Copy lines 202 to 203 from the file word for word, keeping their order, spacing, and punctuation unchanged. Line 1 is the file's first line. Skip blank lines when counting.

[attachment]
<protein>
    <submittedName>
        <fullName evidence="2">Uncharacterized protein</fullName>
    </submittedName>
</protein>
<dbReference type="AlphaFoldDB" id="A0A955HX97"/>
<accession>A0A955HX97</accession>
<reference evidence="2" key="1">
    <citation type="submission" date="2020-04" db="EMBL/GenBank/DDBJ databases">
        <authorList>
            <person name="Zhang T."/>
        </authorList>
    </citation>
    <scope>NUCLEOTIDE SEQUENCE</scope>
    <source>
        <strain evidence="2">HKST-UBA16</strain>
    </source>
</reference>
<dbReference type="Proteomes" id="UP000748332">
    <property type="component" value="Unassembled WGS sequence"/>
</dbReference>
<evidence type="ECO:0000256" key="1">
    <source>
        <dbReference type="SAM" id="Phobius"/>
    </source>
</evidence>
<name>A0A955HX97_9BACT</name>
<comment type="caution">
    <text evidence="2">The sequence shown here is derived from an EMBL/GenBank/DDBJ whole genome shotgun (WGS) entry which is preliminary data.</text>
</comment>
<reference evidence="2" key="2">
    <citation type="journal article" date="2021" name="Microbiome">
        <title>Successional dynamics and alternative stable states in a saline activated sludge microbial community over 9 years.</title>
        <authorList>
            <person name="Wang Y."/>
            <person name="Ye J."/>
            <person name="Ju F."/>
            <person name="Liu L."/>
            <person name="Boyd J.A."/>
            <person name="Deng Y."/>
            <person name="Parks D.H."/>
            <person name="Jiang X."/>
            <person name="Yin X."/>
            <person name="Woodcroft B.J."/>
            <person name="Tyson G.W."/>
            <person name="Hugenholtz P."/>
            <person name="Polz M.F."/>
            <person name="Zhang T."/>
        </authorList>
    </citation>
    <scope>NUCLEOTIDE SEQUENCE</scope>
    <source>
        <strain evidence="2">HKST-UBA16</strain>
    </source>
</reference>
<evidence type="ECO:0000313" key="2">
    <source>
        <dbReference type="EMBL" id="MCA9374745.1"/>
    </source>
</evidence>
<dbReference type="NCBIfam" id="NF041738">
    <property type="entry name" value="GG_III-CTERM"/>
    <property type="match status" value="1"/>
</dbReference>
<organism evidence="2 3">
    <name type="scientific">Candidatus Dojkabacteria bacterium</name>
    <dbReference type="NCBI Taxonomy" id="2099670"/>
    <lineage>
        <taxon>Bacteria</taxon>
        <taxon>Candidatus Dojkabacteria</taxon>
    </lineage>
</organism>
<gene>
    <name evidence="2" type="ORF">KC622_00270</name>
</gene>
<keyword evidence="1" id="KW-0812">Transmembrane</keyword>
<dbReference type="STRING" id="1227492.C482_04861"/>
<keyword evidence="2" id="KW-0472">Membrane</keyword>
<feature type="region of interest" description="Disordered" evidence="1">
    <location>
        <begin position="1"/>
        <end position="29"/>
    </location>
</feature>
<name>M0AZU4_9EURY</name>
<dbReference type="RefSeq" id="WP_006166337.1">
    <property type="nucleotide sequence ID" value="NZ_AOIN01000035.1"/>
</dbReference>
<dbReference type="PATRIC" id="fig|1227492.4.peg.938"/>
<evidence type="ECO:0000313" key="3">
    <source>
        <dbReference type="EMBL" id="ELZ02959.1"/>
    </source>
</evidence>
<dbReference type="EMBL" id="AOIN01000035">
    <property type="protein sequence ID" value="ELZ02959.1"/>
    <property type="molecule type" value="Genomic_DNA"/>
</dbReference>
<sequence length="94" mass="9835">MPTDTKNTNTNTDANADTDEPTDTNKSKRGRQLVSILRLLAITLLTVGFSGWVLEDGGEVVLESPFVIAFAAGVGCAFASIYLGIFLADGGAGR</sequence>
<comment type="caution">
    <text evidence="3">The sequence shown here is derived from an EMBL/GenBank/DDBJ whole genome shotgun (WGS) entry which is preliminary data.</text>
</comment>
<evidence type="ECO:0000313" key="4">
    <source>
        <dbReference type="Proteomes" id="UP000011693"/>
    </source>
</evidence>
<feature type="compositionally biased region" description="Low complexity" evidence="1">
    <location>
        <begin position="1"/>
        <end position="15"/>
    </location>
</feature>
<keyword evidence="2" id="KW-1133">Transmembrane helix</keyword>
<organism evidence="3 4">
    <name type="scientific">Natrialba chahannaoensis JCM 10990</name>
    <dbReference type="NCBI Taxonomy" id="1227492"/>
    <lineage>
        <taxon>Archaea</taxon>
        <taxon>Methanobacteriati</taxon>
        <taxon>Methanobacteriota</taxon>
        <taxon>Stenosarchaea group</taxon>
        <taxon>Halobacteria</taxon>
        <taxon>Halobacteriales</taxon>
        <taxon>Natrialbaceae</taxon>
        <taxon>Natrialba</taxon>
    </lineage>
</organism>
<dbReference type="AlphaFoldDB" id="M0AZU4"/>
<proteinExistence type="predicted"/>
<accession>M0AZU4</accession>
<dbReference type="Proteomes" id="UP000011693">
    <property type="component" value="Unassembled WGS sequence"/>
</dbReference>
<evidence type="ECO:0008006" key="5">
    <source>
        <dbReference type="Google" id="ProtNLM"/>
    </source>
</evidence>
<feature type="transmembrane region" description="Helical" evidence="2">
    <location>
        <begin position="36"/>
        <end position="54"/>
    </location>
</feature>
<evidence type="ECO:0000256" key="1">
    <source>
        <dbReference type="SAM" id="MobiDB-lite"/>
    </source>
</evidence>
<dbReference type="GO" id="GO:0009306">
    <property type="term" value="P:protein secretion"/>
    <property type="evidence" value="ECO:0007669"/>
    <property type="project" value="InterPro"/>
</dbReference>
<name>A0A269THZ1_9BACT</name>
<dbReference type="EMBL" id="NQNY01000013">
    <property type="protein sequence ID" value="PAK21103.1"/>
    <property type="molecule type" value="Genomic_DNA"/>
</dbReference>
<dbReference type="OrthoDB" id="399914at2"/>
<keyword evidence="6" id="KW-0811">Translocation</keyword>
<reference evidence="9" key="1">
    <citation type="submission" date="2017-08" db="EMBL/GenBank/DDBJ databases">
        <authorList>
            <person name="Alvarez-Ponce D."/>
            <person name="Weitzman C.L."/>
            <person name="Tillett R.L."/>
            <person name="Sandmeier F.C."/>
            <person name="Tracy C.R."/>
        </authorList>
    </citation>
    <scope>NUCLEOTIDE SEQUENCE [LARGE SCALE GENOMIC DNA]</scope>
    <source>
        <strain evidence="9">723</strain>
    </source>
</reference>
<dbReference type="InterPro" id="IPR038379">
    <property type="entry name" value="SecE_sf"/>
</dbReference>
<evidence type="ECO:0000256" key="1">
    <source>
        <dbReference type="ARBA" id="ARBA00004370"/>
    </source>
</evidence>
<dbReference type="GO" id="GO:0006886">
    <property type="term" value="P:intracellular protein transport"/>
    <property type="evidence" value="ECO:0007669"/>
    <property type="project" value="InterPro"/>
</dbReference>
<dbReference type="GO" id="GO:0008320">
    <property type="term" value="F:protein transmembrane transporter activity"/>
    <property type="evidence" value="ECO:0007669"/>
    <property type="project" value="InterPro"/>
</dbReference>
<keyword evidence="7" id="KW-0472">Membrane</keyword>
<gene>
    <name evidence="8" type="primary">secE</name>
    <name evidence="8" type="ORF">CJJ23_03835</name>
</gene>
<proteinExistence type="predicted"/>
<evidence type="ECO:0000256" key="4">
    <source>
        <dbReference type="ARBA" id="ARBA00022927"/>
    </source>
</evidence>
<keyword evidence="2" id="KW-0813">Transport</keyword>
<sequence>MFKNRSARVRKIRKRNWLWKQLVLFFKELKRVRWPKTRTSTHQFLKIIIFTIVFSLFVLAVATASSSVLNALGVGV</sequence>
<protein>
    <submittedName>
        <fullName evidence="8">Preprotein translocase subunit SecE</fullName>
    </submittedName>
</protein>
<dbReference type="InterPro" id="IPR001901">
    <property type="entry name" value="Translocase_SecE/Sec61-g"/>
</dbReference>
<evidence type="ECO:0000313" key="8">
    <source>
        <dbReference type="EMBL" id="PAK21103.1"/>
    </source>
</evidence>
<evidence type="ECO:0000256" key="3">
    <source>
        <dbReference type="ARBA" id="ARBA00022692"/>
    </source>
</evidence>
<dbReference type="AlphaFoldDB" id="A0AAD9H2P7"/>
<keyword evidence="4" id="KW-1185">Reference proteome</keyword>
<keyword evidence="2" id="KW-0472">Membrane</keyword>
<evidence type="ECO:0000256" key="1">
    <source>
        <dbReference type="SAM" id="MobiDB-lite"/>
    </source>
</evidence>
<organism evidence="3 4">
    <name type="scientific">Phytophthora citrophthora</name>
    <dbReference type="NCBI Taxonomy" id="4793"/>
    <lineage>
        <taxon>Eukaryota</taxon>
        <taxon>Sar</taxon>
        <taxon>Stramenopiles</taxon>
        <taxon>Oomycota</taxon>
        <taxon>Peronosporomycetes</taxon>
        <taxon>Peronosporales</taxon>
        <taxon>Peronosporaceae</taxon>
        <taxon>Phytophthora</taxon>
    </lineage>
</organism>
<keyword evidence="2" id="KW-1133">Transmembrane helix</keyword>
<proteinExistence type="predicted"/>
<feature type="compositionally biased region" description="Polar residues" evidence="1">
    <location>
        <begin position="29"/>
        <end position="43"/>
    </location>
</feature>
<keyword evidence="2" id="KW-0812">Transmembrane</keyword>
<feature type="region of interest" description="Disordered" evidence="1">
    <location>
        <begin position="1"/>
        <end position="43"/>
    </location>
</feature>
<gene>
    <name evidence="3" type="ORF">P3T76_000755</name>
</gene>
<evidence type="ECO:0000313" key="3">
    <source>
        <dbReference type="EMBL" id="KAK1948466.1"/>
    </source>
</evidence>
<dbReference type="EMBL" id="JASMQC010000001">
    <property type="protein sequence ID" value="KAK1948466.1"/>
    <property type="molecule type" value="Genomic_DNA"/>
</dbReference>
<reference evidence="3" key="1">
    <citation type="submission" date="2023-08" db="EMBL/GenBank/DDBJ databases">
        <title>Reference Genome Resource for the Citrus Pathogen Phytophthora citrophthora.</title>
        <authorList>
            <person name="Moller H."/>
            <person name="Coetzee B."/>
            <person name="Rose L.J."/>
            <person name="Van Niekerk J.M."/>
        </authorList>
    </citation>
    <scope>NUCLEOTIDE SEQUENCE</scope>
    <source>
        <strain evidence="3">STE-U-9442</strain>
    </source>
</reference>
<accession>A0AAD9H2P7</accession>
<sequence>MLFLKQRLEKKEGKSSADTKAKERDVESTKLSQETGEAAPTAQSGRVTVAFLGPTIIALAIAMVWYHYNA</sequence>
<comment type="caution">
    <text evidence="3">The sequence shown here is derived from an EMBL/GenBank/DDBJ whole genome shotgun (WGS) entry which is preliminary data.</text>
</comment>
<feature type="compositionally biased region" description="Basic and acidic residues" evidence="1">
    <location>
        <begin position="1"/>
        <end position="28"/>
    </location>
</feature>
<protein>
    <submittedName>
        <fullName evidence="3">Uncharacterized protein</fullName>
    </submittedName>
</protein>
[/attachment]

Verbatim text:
<evidence type="ECO:0000256" key="4">
    <source>